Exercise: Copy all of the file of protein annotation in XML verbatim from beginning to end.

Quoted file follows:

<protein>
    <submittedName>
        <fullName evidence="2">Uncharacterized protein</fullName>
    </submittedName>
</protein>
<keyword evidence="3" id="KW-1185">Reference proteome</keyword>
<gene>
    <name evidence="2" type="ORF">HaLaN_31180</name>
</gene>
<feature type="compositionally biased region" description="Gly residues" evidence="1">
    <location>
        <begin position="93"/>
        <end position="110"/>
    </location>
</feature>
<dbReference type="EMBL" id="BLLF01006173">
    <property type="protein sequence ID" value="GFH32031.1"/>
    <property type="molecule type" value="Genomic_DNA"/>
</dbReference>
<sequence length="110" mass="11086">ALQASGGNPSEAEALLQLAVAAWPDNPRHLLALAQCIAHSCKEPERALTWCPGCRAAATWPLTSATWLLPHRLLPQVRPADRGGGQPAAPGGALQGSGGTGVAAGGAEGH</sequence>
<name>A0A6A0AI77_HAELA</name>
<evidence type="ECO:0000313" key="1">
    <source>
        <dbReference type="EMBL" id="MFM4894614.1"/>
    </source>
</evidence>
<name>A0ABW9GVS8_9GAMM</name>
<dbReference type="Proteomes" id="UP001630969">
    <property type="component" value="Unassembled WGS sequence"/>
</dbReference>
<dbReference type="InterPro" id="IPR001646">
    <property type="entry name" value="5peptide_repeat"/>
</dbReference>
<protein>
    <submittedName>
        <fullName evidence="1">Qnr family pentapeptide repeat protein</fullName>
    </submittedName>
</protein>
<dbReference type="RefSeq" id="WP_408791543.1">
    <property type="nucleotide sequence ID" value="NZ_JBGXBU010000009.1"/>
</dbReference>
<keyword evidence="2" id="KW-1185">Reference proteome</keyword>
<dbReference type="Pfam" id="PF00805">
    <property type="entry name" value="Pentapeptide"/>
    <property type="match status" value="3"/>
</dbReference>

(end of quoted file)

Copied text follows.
<protein>
    <submittedName>
        <fullName evidence="2">Uncharacterized protein</fullName>
    </submittedName>
</protein>
<keyword evidence="3" id="KW-1185">Reference proteome</keyword>
<gene>
    <name evidence="2" type="ORF">HaLaN_31180</name>
</gene>
<feature type="compositionally biased region" description="Gly residues" evidence="1">
    <location>
        <begin position="93"/>
        <end position="110"/>
    </location>
</feature>
<dbReference type="EMBL" id="BLLF01006173">
    <property type="protein sequence ID" value="GFH32031.1"/>
    <property type="molecule type" value="Genomic_DNA"/>
</dbReference>
<sequence length="110" mass="11086">ALQASGGNPSEAEALLQLAVAAWPDNPRHLLALAQCIAHSCKEPERALTWCPGCRAAATWPLTSATWLLPHRLLPQVRPADRGGGQPAAPGGALQGSGGTGVAAGGAEGH</sequence>
<name>A0A6A0AI77_HAELA</name>
<evidence type="ECO:0000313" key="1">
    <source>
        <dbReference type="EMBL" id="MFM4894614.1"/>
    </source>
</evidence>
<name>A0ABW9GVS8_9GAMM</name>
<dbReference type="Proteomes" id="UP001630969">
    <property type="component" value="Unassembled WGS sequence"/>
</dbReference>
<dbReference type="InterPro" id="IPR001646">
    <property type="entry name" value="5peptide_repeat"/>
</dbReference>
<protein>
    <submittedName>
        <fullName evidence="1">Qnr family pentapeptide repeat protein</fullName>
    </submittedName>
</protein>
<dbReference type="RefSeq" id="WP_408791543.1">
    <property type="nucleotide sequence ID" value="NZ_JBGXBU010000009.1"/>
</dbReference>
<keyword evidence="2" id="KW-1185">Reference proteome</keyword>
<dbReference type="Pfam" id="PF00805">
    <property type="entry name" value="Pentapeptide"/>
    <property type="match status" value="3"/>
</dbReference>